Tim CookSource: Apple

What you need to know

  • U.S. Senators have threatened Apple and Facebook with data regulations at a committee hearing.
  • Both were told that regulations would be enforced if they did not make encrypted data available to law enforcement.
  • Both Apple and Facebook criticized each other's practices during the hearing.

U.S. Senators have threatened both Apple and Facebook with the prospect of regulations over data if they do not make encrypted data accessible to law enforcement.

As reported by Reuters, representatives of both companies appeared at a U.S. Senate Judiciary Committee hearing on Tuesday, December 10, There, Republican and Democratic Senators blasted both companies. According to the report:

At a U.S. Senate Judiciary Committee hearing, Democrats and Republicans presented a rare united front as they invoked child abuse and mass shooting cases in which encryption has blocked access to key evidence and stymied investigations.

"You're going to find a way to do this or we're going to go do it for you," said Senator Lindsey Graham. "We're not going to live in a world where a bunch of child abusers have a safe haven to practice their craft. Period. End of discussion."

The report notes how both Apple and Facebook have been on the end of tussles with governments over encryption. Recently Facebook has battled with several governments since announcing its plans to extend end-to-end encryption beyond WhatsApp to all of its messaging services. Meanwhile, Apple was of course at the center of a 2016 saga over calls to create specialized software, a backdoor, that would allow law enforcement to access the locked phone of San Bernardino shooting suspect Syed Farook.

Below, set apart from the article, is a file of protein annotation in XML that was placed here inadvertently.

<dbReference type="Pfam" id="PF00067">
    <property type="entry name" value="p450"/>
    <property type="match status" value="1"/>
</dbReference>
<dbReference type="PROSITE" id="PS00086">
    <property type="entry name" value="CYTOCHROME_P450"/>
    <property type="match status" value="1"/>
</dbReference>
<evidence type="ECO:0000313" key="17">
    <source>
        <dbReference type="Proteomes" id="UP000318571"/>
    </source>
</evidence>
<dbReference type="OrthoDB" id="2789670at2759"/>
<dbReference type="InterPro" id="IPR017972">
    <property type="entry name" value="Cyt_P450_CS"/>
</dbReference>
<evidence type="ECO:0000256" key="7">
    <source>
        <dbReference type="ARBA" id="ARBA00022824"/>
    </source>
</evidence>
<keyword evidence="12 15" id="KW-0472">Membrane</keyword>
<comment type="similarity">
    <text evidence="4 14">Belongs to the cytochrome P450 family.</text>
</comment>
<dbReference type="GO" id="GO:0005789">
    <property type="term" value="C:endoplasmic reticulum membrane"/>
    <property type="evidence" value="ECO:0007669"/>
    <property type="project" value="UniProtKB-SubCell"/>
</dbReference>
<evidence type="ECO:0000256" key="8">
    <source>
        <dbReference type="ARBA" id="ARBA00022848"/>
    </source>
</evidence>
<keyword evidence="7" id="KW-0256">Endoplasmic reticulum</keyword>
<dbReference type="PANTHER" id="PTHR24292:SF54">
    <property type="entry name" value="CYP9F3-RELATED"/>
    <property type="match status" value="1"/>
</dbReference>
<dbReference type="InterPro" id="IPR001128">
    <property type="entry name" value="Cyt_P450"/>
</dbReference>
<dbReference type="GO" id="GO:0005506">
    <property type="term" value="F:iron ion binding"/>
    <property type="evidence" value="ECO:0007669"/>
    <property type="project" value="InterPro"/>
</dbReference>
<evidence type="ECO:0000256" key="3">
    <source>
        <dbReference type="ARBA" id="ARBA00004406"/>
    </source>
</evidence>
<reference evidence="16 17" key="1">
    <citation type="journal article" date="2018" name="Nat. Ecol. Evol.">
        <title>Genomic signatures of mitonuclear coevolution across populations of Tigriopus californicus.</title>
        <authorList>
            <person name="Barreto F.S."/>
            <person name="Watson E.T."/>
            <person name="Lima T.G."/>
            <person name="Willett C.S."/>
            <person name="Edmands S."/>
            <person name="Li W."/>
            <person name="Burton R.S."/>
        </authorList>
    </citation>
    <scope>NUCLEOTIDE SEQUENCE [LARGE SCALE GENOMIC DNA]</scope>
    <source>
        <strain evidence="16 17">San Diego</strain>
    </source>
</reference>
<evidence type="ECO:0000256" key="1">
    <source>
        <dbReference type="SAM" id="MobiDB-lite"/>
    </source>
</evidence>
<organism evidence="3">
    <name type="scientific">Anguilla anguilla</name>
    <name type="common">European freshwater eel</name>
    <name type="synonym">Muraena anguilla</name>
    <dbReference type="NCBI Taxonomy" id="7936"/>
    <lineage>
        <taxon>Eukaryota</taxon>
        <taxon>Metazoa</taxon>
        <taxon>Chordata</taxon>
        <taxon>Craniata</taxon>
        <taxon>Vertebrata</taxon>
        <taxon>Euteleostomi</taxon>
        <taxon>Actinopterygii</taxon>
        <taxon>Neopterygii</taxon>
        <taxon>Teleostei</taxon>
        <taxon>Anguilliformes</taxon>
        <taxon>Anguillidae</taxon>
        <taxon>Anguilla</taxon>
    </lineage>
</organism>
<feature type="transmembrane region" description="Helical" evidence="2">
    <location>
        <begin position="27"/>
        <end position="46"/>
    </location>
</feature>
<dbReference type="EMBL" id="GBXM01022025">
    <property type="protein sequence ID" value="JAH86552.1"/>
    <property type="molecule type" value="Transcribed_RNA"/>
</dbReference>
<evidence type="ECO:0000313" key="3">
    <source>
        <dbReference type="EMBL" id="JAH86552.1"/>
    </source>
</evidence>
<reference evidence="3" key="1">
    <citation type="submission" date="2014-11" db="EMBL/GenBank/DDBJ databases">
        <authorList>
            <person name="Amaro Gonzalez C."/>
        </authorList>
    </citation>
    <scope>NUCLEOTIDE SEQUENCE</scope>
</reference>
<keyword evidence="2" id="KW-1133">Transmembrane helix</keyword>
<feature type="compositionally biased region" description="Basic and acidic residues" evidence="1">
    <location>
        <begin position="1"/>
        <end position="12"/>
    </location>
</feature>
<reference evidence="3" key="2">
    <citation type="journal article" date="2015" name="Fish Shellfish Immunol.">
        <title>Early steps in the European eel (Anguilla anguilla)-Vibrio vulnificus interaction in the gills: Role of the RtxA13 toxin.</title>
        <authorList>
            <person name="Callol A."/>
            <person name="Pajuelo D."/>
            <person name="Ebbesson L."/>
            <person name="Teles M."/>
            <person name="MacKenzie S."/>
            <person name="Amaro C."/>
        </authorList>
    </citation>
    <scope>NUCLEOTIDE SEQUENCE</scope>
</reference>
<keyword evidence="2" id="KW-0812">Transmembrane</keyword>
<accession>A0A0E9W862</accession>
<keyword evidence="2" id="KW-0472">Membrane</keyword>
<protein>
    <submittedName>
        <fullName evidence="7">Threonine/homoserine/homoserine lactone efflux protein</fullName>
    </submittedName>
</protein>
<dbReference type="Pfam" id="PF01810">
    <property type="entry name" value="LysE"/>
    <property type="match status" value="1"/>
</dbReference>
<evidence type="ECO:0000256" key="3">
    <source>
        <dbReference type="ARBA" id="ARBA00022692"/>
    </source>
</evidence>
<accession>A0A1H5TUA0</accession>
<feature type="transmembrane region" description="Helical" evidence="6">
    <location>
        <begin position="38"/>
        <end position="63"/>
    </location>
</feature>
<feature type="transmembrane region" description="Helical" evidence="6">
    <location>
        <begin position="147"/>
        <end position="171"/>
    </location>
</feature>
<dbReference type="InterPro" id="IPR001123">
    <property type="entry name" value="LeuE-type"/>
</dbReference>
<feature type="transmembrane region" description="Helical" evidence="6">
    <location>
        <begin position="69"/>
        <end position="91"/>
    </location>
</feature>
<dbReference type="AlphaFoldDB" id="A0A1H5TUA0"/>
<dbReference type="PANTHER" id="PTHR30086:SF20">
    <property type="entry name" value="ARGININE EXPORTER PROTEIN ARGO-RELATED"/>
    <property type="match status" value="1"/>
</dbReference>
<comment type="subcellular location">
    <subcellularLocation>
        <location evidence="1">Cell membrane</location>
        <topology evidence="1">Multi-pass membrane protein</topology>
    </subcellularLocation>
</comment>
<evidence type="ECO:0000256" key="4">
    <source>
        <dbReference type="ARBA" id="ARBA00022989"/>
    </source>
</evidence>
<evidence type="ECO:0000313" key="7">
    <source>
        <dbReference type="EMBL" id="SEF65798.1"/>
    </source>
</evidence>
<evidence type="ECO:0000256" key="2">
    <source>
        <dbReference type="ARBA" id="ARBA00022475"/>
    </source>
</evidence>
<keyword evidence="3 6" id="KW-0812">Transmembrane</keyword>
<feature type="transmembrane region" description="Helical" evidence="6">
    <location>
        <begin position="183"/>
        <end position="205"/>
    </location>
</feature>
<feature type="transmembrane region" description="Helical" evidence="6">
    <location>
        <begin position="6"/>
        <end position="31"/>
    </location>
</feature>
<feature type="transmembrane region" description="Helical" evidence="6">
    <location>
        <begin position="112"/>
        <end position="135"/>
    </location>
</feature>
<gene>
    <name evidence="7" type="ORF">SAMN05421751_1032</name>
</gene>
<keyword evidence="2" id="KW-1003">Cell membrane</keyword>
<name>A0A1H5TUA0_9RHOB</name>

Get an iPhone SE with Mint Mobile service for $30/mo

The report notes that Apple and Facebook fired shots at each other over their respective practices in a bid to deflect the ire of Senators onto the other. Facebook said that it did not build devices or operating systems and that it was open to "on-device scanning" that would help trawl for illegal content. In response Apple's head of privacy Erik Neuenschwander said:

"We don't have forums for strangers to contact each other ... and our business doesn't have us scanning material of our users to build profiles of them"

It's unclear at this stage exactly what kind of regulations the committee may have been referring too. However given the track record of both Apple and Facebook in its stance on privacy and encryption (at least publicly), it isn't likely that either will relent on the matter. The argument as far as Apple is concerned, is that any kind of backdoor to iOS that would allow law enforcement access to encrypted information could be misused, leaked or stolen. If that were to happen it could never be undone and would undermine the security of iOS and the privacy of millions of users.

We may earn a commission for purchases using our links. Learn more.